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LeCount v. Patrick

United States District Court, Third Circuit

September 19, 2013

GEORGE PATRICK, et al. Respondents.


William H. Yohn Jr., Judge

Petitioner, Ahrmande LeCount, has filed a motion for relief from a final order under Rule 60(b)(6) of the Federal Rules of Civil Procedure. For the foregoing reasons, the motion will be stayed.


On June 20, 2001, Ahrmande LeCount was convicted by a jury of third-degree murder and other related offenses in the Court of Common Pleas of Montgomery County before the Honorable William T. Nicholas. On October 29, 2001, Judge Nicholas sentenced LeCount to not less than fifteen years, but not more than thirty years’ imprisonment. After his sentence, LeCount—through his trial attorney, Francis M. Walsh—filed a direct appeal to the Superior Court of Pennsylvania. The Superior Court affirmed LeCount’s judgment of conviction and sentence on November 19, 2002. The Supreme Court of Pennsylvania denied LeCount’s petition for allowance of appeal on October 7, 2003. Thus, LeCount’s sentence became final on January 5, 2004, after the expiration of the ninety-day period in which LeCount could have petitioned for a writ of certiorari in the U.S. Supreme Court.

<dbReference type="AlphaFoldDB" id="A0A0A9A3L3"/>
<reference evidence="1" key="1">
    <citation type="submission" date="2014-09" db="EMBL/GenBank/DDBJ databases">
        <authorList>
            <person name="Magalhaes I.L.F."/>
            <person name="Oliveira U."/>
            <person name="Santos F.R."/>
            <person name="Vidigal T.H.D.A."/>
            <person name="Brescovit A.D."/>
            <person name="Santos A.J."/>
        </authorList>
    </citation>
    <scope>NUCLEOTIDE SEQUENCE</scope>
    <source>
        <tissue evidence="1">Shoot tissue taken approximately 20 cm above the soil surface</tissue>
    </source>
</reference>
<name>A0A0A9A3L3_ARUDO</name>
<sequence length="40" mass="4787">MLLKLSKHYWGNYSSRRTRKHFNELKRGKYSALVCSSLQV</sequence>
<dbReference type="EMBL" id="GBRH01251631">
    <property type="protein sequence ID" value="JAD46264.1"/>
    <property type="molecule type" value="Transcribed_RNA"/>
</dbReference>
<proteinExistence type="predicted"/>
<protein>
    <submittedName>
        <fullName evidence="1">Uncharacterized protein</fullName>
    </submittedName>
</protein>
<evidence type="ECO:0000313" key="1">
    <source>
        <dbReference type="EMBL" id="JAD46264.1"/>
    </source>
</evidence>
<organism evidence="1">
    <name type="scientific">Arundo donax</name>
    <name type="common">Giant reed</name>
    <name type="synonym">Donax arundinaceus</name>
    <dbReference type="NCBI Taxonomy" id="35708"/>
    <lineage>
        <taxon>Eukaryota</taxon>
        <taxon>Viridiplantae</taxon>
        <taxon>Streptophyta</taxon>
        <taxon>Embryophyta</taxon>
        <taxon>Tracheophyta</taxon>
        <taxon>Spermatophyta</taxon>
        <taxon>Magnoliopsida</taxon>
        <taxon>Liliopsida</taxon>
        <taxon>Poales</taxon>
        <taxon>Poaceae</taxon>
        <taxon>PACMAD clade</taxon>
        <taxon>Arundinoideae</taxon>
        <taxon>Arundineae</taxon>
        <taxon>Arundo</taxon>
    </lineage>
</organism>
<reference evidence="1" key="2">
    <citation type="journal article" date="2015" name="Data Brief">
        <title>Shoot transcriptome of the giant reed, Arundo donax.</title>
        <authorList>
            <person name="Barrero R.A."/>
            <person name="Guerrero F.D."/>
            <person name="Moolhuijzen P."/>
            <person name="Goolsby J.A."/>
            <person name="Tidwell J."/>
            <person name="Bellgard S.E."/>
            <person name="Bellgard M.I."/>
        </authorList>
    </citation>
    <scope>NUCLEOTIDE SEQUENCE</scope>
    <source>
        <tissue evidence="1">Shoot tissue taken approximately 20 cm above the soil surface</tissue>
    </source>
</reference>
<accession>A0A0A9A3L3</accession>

On June 1, 2004, LeCount filed a pro se petition under Pennsylvania’s Post Conviction Relief Act (“PCRA”), 42 Pa. Cons. Stat. Ann. §§ 9541 et seq. One of the claims in his petition was a general allegation that his trial counsel was ineffective. Upon receipt of the petition, Judge Nicholas appointed Joseph J. Hylan to represent LeCount in the PCRA proceedings. After reviewing the record and corresponding with his client, Hylan determined there was no merit to LeCount’s PCRA petition. With respect to LeCount’s ineffective-assistance-of-trial-counsel claim, Hylan explained that a general allegation of ineffectiveness on the part of Walsh would not suffice, and because LeCount could not provide any specific examples of ineffective assistance, that claim was without merit.[1] Accordingly, on June 30, 2004, Hylan petitioned Judge Nicholas for permission to withdraw as counsel. On August 5, 2004, Judge Nicholas issued an order granting Hylan leave to withdraw and dismissing LeCount’s PCRA petition as meritless.